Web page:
It’s official: I have an addiction to reading.
But hey, nothin’ wrong with that, right Doc? I’ve already read more than 20 books this summer, and I’m aiming for another 10 to 15 more before I go back to college.
So, why do I read?
Well, there’s the obvious answers:
- To get lost in a different world (Very true, as I have a fairly active imagination and, if anything, a long attention span and need to occupy something to keep me from getting bored).
- I’m bored and it beats Xbox (True, but I still play my fair share of Call of Duty).
- To read the book before the movie comes out (Ahem, Hunger Games, Perks of Being a Wallflower and World War Z).
But I have another answer, something I was always semi-conscious of but never fully realized until around a month ago:
I read to get ideas for my novel that I am writing. Well since I’ve only written a few scattered pages I should say the novel that I plan to write.
Here are some things I’ve read about and plan to blend together into my novel:
I just finished reading The Alchemist by Paulo Coelho, the allegory about a Spanish shepherd who travels to Egypt to find treasure and his meaning of life. And it gave me an idea to make my story slightly allegorical and have parables and moral lessons in much the same way as The Alchemist and The Odyssey are simple tales that show our humanity and hopes. And I’ll throw in a little philosophy, too.
2. Beginning and ending the novel
I have deliberately read a diverse collection of books this summer (I went from the grueling Homicide to the upbeat X-Men to cool James Bond in a week). I read graphic novels, thrillers and young adult dystopians- to get a well-rounded look at literature.
And I have a habit at noticing the beginning and endings of novels- how do writers catch their reader’s attention?
One great beginning I saw was in Why We Broke Up by Daniel Handler, the witty take on a teenage breakup:
In a sec you’ll hear a thunk.
3. Thinking outside the box/ satire
Another piece of inspiration for writing came from reading Deadpool & Cable from none other than Deadpool, the Merc with a Mouth, who breaks the fourth wall and talks directly to the reader. How awesome is that! It gave me the idea of writing a book where the character knows he is in the book. Maybe it could be a satire on the entire novel culture and the character does something just to create a cliffhanger at the chapter break and says, “Find out what happens next chapter!”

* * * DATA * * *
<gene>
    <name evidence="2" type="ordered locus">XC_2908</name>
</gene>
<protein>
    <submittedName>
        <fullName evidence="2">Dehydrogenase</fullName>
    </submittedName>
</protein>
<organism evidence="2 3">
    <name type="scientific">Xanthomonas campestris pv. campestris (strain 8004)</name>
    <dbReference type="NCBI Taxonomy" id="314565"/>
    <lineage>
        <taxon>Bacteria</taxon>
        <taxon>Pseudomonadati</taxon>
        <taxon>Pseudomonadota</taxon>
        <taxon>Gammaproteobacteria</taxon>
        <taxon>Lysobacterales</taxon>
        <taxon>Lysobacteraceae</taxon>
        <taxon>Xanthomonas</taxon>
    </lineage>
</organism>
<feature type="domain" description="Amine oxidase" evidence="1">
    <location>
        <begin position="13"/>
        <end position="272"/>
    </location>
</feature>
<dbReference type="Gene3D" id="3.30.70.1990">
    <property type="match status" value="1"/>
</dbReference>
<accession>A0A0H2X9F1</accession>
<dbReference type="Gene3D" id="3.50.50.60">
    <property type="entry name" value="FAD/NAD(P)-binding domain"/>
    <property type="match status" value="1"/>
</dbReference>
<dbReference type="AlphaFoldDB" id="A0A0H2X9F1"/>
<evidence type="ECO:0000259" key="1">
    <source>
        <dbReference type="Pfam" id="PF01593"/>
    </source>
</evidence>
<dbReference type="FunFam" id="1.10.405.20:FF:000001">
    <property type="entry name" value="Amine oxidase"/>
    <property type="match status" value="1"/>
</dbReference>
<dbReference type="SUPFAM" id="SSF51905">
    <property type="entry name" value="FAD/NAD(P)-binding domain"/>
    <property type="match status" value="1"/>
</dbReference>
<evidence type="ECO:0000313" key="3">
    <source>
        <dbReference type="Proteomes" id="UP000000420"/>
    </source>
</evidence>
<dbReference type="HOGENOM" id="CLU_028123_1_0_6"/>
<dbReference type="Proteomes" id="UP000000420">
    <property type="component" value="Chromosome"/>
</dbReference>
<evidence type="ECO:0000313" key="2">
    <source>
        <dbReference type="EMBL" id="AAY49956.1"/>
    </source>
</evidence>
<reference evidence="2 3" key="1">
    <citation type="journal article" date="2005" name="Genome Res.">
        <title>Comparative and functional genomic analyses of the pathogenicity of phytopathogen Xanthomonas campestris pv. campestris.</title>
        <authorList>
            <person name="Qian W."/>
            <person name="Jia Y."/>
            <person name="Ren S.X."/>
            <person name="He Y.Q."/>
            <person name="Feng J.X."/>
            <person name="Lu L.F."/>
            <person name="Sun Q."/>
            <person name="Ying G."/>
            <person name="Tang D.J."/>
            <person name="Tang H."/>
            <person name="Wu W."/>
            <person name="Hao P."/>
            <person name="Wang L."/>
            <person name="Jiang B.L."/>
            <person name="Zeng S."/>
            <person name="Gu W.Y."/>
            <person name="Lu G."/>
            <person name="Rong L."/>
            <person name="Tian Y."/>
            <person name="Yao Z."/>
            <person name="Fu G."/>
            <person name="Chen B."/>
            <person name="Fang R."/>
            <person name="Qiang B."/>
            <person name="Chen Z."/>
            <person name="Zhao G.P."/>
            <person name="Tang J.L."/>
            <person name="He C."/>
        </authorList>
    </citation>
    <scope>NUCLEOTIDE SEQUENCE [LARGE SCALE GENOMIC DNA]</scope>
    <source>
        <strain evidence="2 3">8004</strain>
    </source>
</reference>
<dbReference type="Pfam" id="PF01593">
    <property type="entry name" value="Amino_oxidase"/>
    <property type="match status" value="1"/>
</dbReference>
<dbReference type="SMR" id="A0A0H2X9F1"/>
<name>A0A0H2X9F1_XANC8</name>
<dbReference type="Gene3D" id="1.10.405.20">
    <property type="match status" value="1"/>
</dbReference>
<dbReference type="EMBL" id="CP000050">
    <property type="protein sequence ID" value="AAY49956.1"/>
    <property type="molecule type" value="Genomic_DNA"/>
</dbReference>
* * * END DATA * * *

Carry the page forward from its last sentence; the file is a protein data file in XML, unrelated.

Something I learned both from Deadpool and The Hitchhiker’s Guide to the Galaxy is how to use humor. That’s something I need to learn! I have been told before -the person choosing his words carefully- that my writing is “Dry.” And no, he didn’t mean dry as in “Dry wit like in the British Office TV show,” he meant dry as in “Boring, dull.”
So I will try to make my writing more interesting and funny! That requires good dialogue and bizarre situations.
5. Science fiction/ fantasy
This is very important because my novel will be science fiction and fantasy. I have looked at how different sci-fi books have been written and how the future is presented. I obviously don’t want to copy a future technology or plot line so it is important to be knowledgeable about the genre.
My novel will have some components of space travel so I need to get at least a basic understanding about space travel as presented in sci-fi.
And I need to vividly describe the world I am imagining to give my readers the same world I envision.
There is a reason I read so much. Yes, probably the biggest reason I read is to get lost in a new world, a world where magic or time travel is possible. But I also read for the (somewhat selfish) reason to improve my writing to see what other writers have done, evaluating what works and what does not.
Know any books worth checking out for their creative brilliance?
The Alchemist has a great encouragement for anyone trying to achieve their dreams. We just have to believe. As the King told the shepherd:
“When you want something, all the universe conspires to help you achieve it.”
First picture (books) and text by Tim Worden